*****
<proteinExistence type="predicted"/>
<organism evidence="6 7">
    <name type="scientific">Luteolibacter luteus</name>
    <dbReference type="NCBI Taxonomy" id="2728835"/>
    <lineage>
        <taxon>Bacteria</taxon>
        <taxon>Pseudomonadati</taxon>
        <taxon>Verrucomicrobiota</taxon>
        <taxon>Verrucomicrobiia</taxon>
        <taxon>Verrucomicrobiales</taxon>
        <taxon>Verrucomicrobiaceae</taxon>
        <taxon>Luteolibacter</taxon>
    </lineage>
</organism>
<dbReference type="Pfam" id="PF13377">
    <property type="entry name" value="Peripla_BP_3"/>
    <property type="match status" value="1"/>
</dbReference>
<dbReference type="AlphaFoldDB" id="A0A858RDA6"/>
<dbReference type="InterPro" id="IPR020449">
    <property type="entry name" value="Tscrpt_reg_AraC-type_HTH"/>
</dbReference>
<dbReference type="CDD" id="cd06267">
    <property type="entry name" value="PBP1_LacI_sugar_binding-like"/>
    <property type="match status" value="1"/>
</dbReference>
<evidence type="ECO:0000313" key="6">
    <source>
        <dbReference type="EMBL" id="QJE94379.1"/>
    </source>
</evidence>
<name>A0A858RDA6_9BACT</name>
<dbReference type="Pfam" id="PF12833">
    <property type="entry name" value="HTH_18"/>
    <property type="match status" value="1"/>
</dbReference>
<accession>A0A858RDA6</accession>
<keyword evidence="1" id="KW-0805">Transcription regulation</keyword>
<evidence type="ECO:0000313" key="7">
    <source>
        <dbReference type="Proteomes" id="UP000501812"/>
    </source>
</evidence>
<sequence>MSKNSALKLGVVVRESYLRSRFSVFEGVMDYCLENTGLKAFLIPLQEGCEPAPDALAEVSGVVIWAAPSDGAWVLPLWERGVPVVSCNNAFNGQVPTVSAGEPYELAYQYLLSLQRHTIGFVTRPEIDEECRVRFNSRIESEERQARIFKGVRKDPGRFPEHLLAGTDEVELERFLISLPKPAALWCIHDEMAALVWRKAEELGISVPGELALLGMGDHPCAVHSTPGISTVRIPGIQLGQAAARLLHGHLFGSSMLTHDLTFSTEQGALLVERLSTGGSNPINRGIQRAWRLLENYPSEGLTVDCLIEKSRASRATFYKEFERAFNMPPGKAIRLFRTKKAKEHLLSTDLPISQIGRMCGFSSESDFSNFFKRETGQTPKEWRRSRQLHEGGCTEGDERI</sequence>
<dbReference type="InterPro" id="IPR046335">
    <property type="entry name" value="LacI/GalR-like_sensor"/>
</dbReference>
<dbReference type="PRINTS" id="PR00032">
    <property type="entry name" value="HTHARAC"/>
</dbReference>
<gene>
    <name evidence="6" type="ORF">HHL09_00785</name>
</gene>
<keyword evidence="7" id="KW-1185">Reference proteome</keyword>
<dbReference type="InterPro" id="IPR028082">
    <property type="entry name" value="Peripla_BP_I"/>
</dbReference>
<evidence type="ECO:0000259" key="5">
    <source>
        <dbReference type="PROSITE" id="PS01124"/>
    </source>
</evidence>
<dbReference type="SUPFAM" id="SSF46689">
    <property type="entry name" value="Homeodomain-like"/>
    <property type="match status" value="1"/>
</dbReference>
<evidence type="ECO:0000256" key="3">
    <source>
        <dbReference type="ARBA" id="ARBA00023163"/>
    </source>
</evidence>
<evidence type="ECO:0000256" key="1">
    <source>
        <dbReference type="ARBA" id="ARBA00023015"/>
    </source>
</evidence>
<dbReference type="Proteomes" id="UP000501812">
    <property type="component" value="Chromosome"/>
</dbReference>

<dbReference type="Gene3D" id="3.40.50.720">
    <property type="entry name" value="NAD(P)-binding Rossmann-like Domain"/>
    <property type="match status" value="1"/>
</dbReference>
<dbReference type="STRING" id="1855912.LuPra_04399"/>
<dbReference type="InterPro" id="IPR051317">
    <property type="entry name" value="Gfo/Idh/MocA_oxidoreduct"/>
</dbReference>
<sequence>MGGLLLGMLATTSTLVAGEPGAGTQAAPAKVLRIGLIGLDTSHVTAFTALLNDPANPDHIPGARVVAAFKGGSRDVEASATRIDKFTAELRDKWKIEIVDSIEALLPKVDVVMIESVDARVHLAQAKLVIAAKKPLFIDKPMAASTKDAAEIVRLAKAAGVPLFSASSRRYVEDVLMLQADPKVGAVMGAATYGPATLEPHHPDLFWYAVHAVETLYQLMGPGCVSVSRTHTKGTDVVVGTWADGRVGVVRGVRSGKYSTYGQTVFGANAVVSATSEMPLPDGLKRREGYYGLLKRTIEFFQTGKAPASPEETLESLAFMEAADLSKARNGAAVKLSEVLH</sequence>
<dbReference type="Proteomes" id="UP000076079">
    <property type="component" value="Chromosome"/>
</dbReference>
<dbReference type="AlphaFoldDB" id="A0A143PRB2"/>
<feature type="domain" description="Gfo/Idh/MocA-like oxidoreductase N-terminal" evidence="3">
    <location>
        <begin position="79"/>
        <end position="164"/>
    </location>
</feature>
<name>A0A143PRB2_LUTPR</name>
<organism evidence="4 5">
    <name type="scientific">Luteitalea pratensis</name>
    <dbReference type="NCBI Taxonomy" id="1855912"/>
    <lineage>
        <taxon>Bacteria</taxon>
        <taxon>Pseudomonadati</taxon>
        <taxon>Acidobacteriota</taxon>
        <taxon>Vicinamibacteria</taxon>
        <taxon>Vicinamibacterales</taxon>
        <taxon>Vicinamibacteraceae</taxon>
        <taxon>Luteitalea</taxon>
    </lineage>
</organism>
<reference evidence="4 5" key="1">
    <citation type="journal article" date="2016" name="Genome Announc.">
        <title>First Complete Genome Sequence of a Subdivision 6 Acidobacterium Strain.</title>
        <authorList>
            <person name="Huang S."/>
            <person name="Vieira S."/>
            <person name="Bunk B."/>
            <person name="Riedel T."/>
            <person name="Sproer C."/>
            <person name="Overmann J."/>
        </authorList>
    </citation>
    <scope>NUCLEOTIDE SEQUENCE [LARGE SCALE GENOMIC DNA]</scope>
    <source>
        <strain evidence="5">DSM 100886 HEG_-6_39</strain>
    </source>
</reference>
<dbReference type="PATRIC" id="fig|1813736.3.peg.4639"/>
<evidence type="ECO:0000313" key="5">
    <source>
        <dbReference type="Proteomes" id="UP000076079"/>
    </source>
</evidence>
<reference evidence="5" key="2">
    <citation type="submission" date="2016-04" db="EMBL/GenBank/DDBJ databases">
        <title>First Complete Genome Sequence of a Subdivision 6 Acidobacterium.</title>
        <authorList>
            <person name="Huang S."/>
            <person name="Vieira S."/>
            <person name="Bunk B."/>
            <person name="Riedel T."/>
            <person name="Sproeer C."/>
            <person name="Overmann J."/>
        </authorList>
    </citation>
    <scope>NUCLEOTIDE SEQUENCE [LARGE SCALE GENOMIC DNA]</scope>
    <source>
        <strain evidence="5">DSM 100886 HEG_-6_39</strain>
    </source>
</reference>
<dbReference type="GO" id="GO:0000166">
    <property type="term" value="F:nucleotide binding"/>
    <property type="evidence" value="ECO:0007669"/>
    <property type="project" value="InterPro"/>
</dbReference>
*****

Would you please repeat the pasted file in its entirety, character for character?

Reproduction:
<proteinExistence type="predicted"/>
<organism evidence="6 7">
    <name type="scientific">Luteolibacter luteus</name>
    <dbReference type="NCBI Taxonomy" id="2728835"/>
    <lineage>
        <taxon>Bacteria</taxon>
        <taxon>Pseudomonadati</taxon>
        <taxon>Verrucomicrobiota</taxon>
        <taxon>Verrucomicrobiia</taxon>
        <taxon>Verrucomicrobiales</taxon>
        <taxon>Verrucomicrobiaceae</taxon>
        <taxon>Luteolibacter</taxon>
    </lineage>
</organism>
<dbReference type="Pfam" id="PF13377">
    <property type="entry name" value="Peripla_BP_3"/>
    <property type="match status" value="1"/>
</dbReference>
<dbReference type="AlphaFoldDB" id="A0A858RDA6"/>
<dbReference type="InterPro" id="IPR020449">
    <property type="entry name" value="Tscrpt_reg_AraC-type_HTH"/>
</dbReference>
<dbReference type="CDD" id="cd06267">
    <property type="entry name" value="PBP1_LacI_sugar_binding-like"/>
    <property type="match status" value="1"/>
</dbReference>
<evidence type="ECO:0000313" key="6">
    <source>
        <dbReference type="EMBL" id="QJE94379.1"/>
    </source>
</evidence>
<name>A0A858RDA6_9BACT</name>
<dbReference type="Pfam" id="PF12833">
    <property type="entry name" value="HTH_18"/>
    <property type="match status" value="1"/>
</dbReference>
<accession>A0A858RDA6</accession>
<keyword evidence="1" id="KW-0805">Transcription regulation</keyword>
<evidence type="ECO:0000313" key="7">
    <source>
        <dbReference type="Proteomes" id="UP000501812"/>
    </source>
</evidence>
<sequence>MSKNSALKLGVVVRESYLRSRFSVFEGVMDYCLENTGLKAFLIPLQEGCEPAPDALAEVSGVVIWAAPSDGAWVLPLWERGVPVVSCNNAFNGQVPTVSAGEPYELAYQYLLSLQRHTIGFVTRPEIDEECRVRFNSRIESEERQARIFKGVRKDPGRFPEHLLAGTDEVELERFLISLPKPAALWCIHDEMAALVWRKAEELGISVPGELALLGMGDHPCAVHSTPGISTVRIPGIQLGQAAARLLHGHLFGSSMLTHDLTFSTEQGALLVERLSTGGSNPINRGIQRAWRLLENYPSEGLTVDCLIEKSRASRATFYKEFERAFNMPPGKAIRLFRTKKAKEHLLSTDLPISQIGRMCGFSSESDFSNFFKRETGQTPKEWRRSRQLHEGGCTEGDERI</sequence>
<dbReference type="InterPro" id="IPR046335">
    <property type="entry name" value="LacI/GalR-like_sensor"/>
</dbReference>
<dbReference type="PRINTS" id="PR00032">
    <property type="entry name" value="HTHARAC"/>
</dbReference>
<gene>
    <name evidence="6" type="ORF">HHL09_00785</name>
</gene>
<keyword evidence="7" id="KW-1185">Reference proteome</keyword>
<dbReference type="InterPro" id="IPR028082">
    <property type="entry name" value="Peripla_BP_I"/>
</dbReference>
<evidence type="ECO:0000259" key="5">
    <source>
        <dbReference type="PROSITE" id="PS01124"/>
    </source>
</evidence>
<dbReference type="SUPFAM" id="SSF46689">
    <property type="entry name" value="Homeodomain-like"/>
    <property type="match status" value="1"/>
</dbReference>
<evidence type="ECO:0000256" key="3">
    <source>
        <dbReference type="ARBA" id="ARBA00023163"/>
    </source>
</evidence>
<evidence type="ECO:0000256" key="1">
    <source>
        <dbReference type="ARBA" id="ARBA00023015"/>
    </source>
</evidence>
<dbReference type="Proteomes" id="UP000501812">
    <property type="component" value="Chromosome"/>
</dbReference>

<dbReference type="Gene3D" id="3.40.50.720">
    <property type="entry name" value="NAD(P)-binding Rossmann-like Domain"/>
    <property type="match status" value="1"/>
</dbReference>
<dbReference type="STRING" id="1855912.LuPra_04399"/>
<dbReference type="InterPro" id="IPR051317">
    <property type="entry name" value="Gfo/Idh/MocA_oxidoreduct"/>
</dbReference>
<sequence>MGGLLLGMLATTSTLVAGEPGAGTQAAPAKVLRIGLIGLDTSHVTAFTALLNDPANPDHIPGARVVAAFKGGSRDVEASATRIDKFTAELRDKWKIEIVDSIEALLPKVDVVMIESVDARVHLAQAKLVIAAKKPLFIDKPMAASTKDAAEIVRLAKAAGVPLFSASSRRYVEDVLMLQADPKVGAVMGAATYGPATLEPHHPDLFWYAVHAVETLYQLMGPGCVSVSRTHTKGTDVVVGTWADGRVGVVRGVRSGKYSTYGQTVFGANAVVSATSEMPLPDGLKRREGYYGLLKRTIEFFQTGKAPASPEETLESLAFMEAADLSKARNGAAVKLSEVLH</sequence>
<dbReference type="Proteomes" id="UP000076079">
    <property type="component" value="Chromosome"/>
</dbReference>
<dbReference type="AlphaFoldDB" id="A0A143PRB2"/>
<feature type="domain" description="Gfo/Idh/MocA-like oxidoreductase N-terminal" evidence="3">
    <location>
        <begin position="79"/>
        <end position="164"/>
    </location>
</feature>
<name>A0A143PRB2_LUTPR</name>
<organism evidence="4 5">
    <name type="scientific">Luteitalea pratensis</name>
    <dbReference type="NCBI Taxonomy" id="1855912"/>
    <lineage>
        <taxon>Bacteria</taxon>
        <taxon>Pseudomonadati</taxon>
        <taxon>Acidobacteriota</taxon>
        <taxon>Vicinamibacteria</taxon>
        <taxon>Vicinamibacterales</taxon>
        <taxon>Vicinamibacteraceae</taxon>
        <taxon>Luteitalea</taxon>
    </lineage>
</organism>
<reference evidence="4 5" key="1">
    <citation type="journal article" date="2016" name="Genome Announc.">
        <title>First Complete Genome Sequence of a Subdivision 6 Acidobacterium Strain.</title>
        <authorList>
            <person name="Huang S."/>
            <person name="Vieira S."/>
            <person name="Bunk B."/>
            <person name="Riedel T."/>
            <person name="Sproer C."/>
            <person name="Overmann J."/>
        </authorList>
    </citation>
    <scope>NUCLEOTIDE SEQUENCE [LARGE SCALE GENOMIC DNA]</scope>
    <source>
        <strain evidence="5">DSM 100886 HEG_-6_39</strain>
    </source>
</reference>
<dbReference type="PATRIC" id="fig|1813736.3.peg.4639"/>
<evidence type="ECO:0000313" key="5">
    <source>
        <dbReference type="Proteomes" id="UP000076079"/>
    </source>
</evidence>
<reference evidence="5" key="2">
    <citation type="submission" date="2016-04" db="EMBL/GenBank/DDBJ databases">
        <title>First Complete Genome Sequence of a Subdivision 6 Acidobacterium.</title>
        <authorList>
            <person name="Huang S."/>
            <person name="Vieira S."/>
            <person name="Bunk B."/>
            <person name="Riedel T."/>
            <person name="Sproeer C."/>
            <person name="Overmann J."/>
        </authorList>
    </citation>
    <scope>NUCLEOTIDE SEQUENCE [LARGE SCALE GENOMIC DNA]</scope>
    <source>
        <strain evidence="5">DSM 100886 HEG_-6_39</strain>
    </source>
</reference>
<dbReference type="GO" id="GO:0000166">
    <property type="term" value="F:nucleotide binding"/>
    <property type="evidence" value="ECO:0007669"/>
    <property type="project" value="InterPro"/>
</dbReference>